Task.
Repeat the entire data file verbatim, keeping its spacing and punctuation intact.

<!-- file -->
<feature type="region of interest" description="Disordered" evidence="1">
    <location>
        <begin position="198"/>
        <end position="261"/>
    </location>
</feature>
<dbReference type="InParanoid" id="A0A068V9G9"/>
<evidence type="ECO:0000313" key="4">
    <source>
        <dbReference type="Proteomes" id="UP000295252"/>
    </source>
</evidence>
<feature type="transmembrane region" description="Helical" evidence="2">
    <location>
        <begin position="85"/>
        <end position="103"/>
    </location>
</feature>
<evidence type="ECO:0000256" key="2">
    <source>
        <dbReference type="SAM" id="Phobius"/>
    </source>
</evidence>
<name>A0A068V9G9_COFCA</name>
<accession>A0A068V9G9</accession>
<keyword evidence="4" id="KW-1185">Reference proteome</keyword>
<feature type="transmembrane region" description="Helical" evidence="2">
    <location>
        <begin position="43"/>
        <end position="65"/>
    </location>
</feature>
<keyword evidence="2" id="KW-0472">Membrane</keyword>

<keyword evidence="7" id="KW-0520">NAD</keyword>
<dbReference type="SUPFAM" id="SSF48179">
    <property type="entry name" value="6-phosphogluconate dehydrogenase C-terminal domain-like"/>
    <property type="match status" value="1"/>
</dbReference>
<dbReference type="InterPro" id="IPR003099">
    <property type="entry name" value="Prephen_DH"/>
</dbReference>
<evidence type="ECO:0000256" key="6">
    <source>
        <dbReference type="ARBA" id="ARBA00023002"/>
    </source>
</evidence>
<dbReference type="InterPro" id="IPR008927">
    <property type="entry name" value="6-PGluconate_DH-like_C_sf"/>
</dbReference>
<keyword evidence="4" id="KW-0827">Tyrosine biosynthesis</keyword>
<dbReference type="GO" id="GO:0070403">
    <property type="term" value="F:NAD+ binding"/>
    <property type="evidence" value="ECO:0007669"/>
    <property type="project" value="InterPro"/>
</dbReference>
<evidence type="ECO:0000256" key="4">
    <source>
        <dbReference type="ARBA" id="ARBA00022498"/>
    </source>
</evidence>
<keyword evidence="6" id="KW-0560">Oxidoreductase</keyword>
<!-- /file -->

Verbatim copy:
<feature type="region of interest" description="Disordered" evidence="1">
    <location>
        <begin position="198"/>
        <end position="261"/>
    </location>
</feature>
<dbReference type="InParanoid" id="A0A068V9G9"/>
<evidence type="ECO:0000313" key="4">
    <source>
        <dbReference type="Proteomes" id="UP000295252"/>
    </source>
</evidence>
<feature type="transmembrane region" description="Helical" evidence="2">
    <location>
        <begin position="85"/>
        <end position="103"/>
    </location>
</feature>
<evidence type="ECO:0000256" key="2">
    <source>
        <dbReference type="SAM" id="Phobius"/>
    </source>
</evidence>
<name>A0A068V9G9_COFCA</name>
<accession>A0A068V9G9</accession>
<keyword evidence="4" id="KW-1185">Reference proteome</keyword>
<feature type="transmembrane region" description="Helical" evidence="2">
    <location>
        <begin position="43"/>
        <end position="65"/>
    </location>
</feature>
<keyword evidence="2" id="KW-0472">Membrane</keyword>

<keyword evidence="7" id="KW-0520">NAD</keyword>
<dbReference type="SUPFAM" id="SSF48179">
    <property type="entry name" value="6-phosphogluconate dehydrogenase C-terminal domain-like"/>
    <property type="match status" value="1"/>
</dbReference>
<dbReference type="InterPro" id="IPR003099">
    <property type="entry name" value="Prephen_DH"/>
</dbReference>
<evidence type="ECO:0000256" key="6">
    <source>
        <dbReference type="ARBA" id="ARBA00023002"/>
    </source>
</evidence>
<dbReference type="InterPro" id="IPR008927">
    <property type="entry name" value="6-PGluconate_DH-like_C_sf"/>
</dbReference>
<keyword evidence="4" id="KW-0827">Tyrosine biosynthesis</keyword>
<dbReference type="GO" id="GO:0070403">
    <property type="term" value="F:NAD+ binding"/>
    <property type="evidence" value="ECO:0007669"/>
    <property type="project" value="InterPro"/>
</dbReference>
<evidence type="ECO:0000256" key="4">
    <source>
        <dbReference type="ARBA" id="ARBA00022498"/>
    </source>
</evidence>
<keyword evidence="6" id="KW-0560">Oxidoreductase</keyword>